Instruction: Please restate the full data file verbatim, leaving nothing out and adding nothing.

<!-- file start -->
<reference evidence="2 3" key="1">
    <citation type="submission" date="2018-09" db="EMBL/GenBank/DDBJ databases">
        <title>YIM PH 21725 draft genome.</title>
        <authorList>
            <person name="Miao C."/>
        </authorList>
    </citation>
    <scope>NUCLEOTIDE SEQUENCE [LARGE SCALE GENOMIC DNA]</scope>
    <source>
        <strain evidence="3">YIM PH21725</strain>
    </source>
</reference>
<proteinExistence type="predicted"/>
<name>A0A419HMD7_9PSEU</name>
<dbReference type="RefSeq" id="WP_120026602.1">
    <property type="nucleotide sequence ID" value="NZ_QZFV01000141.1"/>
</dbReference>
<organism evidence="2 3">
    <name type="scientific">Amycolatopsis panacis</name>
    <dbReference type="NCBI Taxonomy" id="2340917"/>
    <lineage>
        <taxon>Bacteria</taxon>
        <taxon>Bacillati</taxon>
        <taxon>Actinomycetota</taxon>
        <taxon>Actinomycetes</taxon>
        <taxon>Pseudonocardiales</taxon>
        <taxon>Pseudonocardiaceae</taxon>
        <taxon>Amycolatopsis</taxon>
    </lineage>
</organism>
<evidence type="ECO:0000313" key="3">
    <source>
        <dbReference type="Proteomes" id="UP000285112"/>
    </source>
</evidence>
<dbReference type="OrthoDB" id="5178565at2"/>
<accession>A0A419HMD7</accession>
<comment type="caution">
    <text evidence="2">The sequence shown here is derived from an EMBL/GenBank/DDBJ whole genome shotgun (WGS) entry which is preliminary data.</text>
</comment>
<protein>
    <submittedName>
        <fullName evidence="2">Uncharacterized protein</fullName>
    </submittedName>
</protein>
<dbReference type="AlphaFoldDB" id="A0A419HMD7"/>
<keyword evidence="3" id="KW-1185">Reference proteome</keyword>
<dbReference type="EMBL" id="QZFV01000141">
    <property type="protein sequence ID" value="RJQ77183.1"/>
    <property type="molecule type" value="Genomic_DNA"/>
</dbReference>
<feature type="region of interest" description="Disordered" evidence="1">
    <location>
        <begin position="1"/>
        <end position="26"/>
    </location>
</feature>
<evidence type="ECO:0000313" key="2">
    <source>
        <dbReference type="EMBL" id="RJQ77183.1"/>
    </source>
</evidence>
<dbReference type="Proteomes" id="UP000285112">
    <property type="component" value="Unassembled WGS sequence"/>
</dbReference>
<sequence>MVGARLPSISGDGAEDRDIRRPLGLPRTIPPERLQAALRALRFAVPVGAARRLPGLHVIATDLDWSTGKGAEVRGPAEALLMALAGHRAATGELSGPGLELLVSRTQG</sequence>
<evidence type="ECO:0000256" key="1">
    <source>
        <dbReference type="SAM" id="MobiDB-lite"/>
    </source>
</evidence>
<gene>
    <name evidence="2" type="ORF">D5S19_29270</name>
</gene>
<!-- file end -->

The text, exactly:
<reference evidence="2 3" key="1">
    <citation type="submission" date="2018-09" db="EMBL/GenBank/DDBJ databases">
        <title>YIM PH 21725 draft genome.</title>
        <authorList>
            <person name="Miao C."/>
        </authorList>
    </citation>
    <scope>NUCLEOTIDE SEQUENCE [LARGE SCALE GENOMIC DNA]</scope>
    <source>
        <strain evidence="3">YIM PH21725</strain>
    </source>
</reference>
<proteinExistence type="predicted"/>
<name>A0A419HMD7_9PSEU</name>
<dbReference type="RefSeq" id="WP_120026602.1">
    <property type="nucleotide sequence ID" value="NZ_QZFV01000141.1"/>
</dbReference>
<organism evidence="2 3">
    <name type="scientific">Amycolatopsis panacis</name>
    <dbReference type="NCBI Taxonomy" id="2340917"/>
    <lineage>
        <taxon>Bacteria</taxon>
        <taxon>Bacillati</taxon>
        <taxon>Actinomycetota</taxon>
        <taxon>Actinomycetes</taxon>
        <taxon>Pseudonocardiales</taxon>
        <taxon>Pseudonocardiaceae</taxon>
        <taxon>Amycolatopsis</taxon>
    </lineage>
</organism>
<evidence type="ECO:0000313" key="3">
    <source>
        <dbReference type="Proteomes" id="UP000285112"/>
    </source>
</evidence>
<dbReference type="OrthoDB" id="5178565at2"/>
<accession>A0A419HMD7</accession>
<comment type="caution">
    <text evidence="2">The sequence shown here is derived from an EMBL/GenBank/DDBJ whole genome shotgun (WGS) entry which is preliminary data.</text>
</comment>
<protein>
    <submittedName>
        <fullName evidence="2">Uncharacterized protein</fullName>
    </submittedName>
</protein>
<dbReference type="AlphaFoldDB" id="A0A419HMD7"/>
<keyword evidence="3" id="KW-1185">Reference proteome</keyword>
<dbReference type="EMBL" id="QZFV01000141">
    <property type="protein sequence ID" value="RJQ77183.1"/>
    <property type="molecule type" value="Genomic_DNA"/>
</dbReference>
<feature type="region of interest" description="Disordered" evidence="1">
    <location>
        <begin position="1"/>
        <end position="26"/>
    </location>
</feature>
<evidence type="ECO:0000313" key="2">
    <source>
        <dbReference type="EMBL" id="RJQ77183.1"/>
    </source>
</evidence>
<dbReference type="Proteomes" id="UP000285112">
    <property type="component" value="Unassembled WGS sequence"/>
</dbReference>
<sequence>MVGARLPSISGDGAEDRDIRRPLGLPRTIPPERLQAALRALRFAVPVGAARRLPGLHVIATDLDWSTGKGAEVRGPAEALLMALAGHRAATGELSGPGLELLVSRTQG</sequence>
<evidence type="ECO:0000256" key="1">
    <source>
        <dbReference type="SAM" id="MobiDB-lite"/>
    </source>
</evidence>
<gene>
    <name evidence="2" type="ORF">D5S19_29270</name>
</gene>